Note that the photographs show a delay unit already built on the right side of the board.  The photogate may be used with or without the delay unit. However, the 9-V battery cable is required for the operation of either kit.  This is the cable coming in from the left with the red and black leads above and below the 555 timer IC.  The column of 25 holes to which the red wire is connected will be termed the positive column, while the column to which the black wire is connected will be termed the negative column.  While wiring the circuit, be sure to have the battery disconnected from the battery cable.
bb_044.jpg (2851134 bytes) click to view

Step 1: Adding the 555 Timer


The 555 timer is an 8-pin IC that also has a notch and circle identifying Pin 1.  Orient the IC so that the notch faces the left side of the breadboard. Now find Row 4 and look across to where it meets Column e. Place Pin 1 there. Pin 8 should easily fit in Row 4, Column f. Press the IC firmly down in place; again, it should be seated across the center division of the breadboard.

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Step 2: Adding the Potentiometer


The potentiometer allows you to adjust the sensitivity of your photogate. It has three legs, two in the front and one in the rear. Place the two front legs over Rows 8 and 10 on Column a, and the rear leg over the nearest hole on the nearby negative column. The front legs should be facing the center of the breadboard, while the rear leg faces the outside of the breadboard. Press the legs in firmly as far as they will go, but avoid bending them.

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SCR pin diagram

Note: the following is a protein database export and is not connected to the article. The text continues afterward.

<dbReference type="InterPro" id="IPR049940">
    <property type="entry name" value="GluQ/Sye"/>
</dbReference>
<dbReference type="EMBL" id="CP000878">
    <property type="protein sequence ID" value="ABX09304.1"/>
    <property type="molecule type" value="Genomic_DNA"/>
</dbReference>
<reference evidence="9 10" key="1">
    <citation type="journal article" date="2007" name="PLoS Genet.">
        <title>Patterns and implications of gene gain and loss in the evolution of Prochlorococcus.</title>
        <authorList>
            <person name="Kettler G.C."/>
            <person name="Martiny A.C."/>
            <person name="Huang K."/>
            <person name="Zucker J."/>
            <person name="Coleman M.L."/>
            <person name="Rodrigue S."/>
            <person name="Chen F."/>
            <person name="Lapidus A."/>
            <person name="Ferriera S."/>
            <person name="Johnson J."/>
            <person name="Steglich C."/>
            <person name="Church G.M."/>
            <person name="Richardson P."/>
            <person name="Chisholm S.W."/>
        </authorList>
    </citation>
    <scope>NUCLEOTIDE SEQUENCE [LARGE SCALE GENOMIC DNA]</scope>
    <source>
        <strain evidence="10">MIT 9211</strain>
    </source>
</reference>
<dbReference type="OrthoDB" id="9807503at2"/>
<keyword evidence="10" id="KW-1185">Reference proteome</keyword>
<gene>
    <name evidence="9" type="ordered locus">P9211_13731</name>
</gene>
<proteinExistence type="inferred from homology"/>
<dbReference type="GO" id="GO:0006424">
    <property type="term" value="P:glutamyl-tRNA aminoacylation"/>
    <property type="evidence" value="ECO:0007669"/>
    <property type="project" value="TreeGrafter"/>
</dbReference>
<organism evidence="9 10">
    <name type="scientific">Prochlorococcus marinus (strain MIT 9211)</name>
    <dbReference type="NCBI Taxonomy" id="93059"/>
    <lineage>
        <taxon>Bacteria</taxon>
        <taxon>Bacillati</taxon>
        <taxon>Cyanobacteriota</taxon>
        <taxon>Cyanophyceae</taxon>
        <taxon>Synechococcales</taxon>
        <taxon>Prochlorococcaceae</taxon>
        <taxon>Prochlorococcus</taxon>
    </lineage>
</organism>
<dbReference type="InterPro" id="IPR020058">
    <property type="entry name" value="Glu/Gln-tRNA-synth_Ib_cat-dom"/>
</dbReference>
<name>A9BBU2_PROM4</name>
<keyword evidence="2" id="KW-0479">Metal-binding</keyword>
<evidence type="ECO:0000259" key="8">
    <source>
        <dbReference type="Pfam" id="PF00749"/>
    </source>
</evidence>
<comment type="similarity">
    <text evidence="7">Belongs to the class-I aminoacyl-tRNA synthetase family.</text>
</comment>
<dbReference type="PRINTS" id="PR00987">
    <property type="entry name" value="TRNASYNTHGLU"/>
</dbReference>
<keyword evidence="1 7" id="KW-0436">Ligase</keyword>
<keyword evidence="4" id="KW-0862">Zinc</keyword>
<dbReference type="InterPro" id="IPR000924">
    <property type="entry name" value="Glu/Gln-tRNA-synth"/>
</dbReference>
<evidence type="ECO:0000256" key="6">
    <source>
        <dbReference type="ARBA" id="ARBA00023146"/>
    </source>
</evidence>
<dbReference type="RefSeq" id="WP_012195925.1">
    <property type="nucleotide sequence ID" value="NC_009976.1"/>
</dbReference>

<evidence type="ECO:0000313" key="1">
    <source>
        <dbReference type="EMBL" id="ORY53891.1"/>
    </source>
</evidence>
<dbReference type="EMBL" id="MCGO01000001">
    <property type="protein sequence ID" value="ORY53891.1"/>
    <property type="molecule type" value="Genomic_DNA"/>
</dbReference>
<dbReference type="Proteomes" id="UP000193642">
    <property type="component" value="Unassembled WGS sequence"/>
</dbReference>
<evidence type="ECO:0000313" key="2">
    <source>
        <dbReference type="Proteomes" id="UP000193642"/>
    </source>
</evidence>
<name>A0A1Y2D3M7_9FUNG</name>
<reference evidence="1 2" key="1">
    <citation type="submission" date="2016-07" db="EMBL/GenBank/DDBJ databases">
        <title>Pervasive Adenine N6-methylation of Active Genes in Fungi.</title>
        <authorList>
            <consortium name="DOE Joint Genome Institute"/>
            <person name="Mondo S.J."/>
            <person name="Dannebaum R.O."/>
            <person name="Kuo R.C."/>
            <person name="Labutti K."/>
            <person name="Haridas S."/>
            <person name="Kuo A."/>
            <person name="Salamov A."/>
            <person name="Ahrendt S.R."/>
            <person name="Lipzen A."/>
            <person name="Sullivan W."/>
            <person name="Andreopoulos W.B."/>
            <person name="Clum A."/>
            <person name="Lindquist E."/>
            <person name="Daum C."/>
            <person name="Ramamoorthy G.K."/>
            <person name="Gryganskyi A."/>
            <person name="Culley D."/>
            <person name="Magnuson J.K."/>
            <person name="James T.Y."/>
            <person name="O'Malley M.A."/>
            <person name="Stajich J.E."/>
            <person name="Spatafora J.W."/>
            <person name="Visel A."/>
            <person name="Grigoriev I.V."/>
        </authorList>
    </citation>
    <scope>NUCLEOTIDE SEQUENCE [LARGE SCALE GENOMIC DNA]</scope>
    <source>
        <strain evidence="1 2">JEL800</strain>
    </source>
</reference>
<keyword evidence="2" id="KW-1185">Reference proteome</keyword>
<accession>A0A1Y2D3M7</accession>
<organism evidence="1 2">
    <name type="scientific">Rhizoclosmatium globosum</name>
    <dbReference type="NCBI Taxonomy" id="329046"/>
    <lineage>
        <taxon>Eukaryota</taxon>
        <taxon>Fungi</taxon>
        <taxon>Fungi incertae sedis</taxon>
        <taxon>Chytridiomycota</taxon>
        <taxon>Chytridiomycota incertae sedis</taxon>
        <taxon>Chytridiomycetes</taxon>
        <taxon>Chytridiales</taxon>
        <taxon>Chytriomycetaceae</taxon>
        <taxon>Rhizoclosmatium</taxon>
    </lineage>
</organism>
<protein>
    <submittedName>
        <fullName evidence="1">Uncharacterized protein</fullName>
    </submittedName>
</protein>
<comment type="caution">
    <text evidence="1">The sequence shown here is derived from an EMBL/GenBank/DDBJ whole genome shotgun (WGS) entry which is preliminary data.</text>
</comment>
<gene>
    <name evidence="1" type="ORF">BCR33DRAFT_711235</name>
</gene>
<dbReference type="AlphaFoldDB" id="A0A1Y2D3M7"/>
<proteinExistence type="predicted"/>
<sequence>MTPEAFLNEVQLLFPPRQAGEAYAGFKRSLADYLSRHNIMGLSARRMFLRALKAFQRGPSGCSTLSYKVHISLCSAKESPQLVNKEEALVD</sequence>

A = anode (+)
G = gate
C = cathode (-)

Step 3: Adding the SCR


The silicon-controlled rectifier is the output of the photogate circuit.  Putting in this SCR is easy since all three leads go in consecutive rows along Column e. Hold the SCR as in the diagram to the right in order to identify the leads. Put the cathode into Row 11 on Column e. The gate will then go into Row 12, and the anode into Row 13 of that column.

bb_047.jpg (2899344 bytes) click to view

Step 4: Adding the Capacitor


Locate the capacitor labeled 103. This has a value of 0.01 µF. Insert one lead of this capacitor into Row 7, Column i, and the other lead into Row 9 of the same column.


You may wish to trim the leads of the capacitor so that it sits closer to the breadboard.  This will reduce the chance that the leads of two components accidentally touch each other and create a short.  When you add the resistors in the next step, you may wish to trim their leads also.

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Step 5: Adding the Resistors


Locate the brown-black-orange resistor (10 kΩ).  Insert one end into Row 6, Column c, and the other end into Row 12 of the same column.  Next, find the yellow-purple-brown (470 Ω) resistor.  Insert one end into Row 2, Column g. The other end should reach over to the nearest hole in the negative column.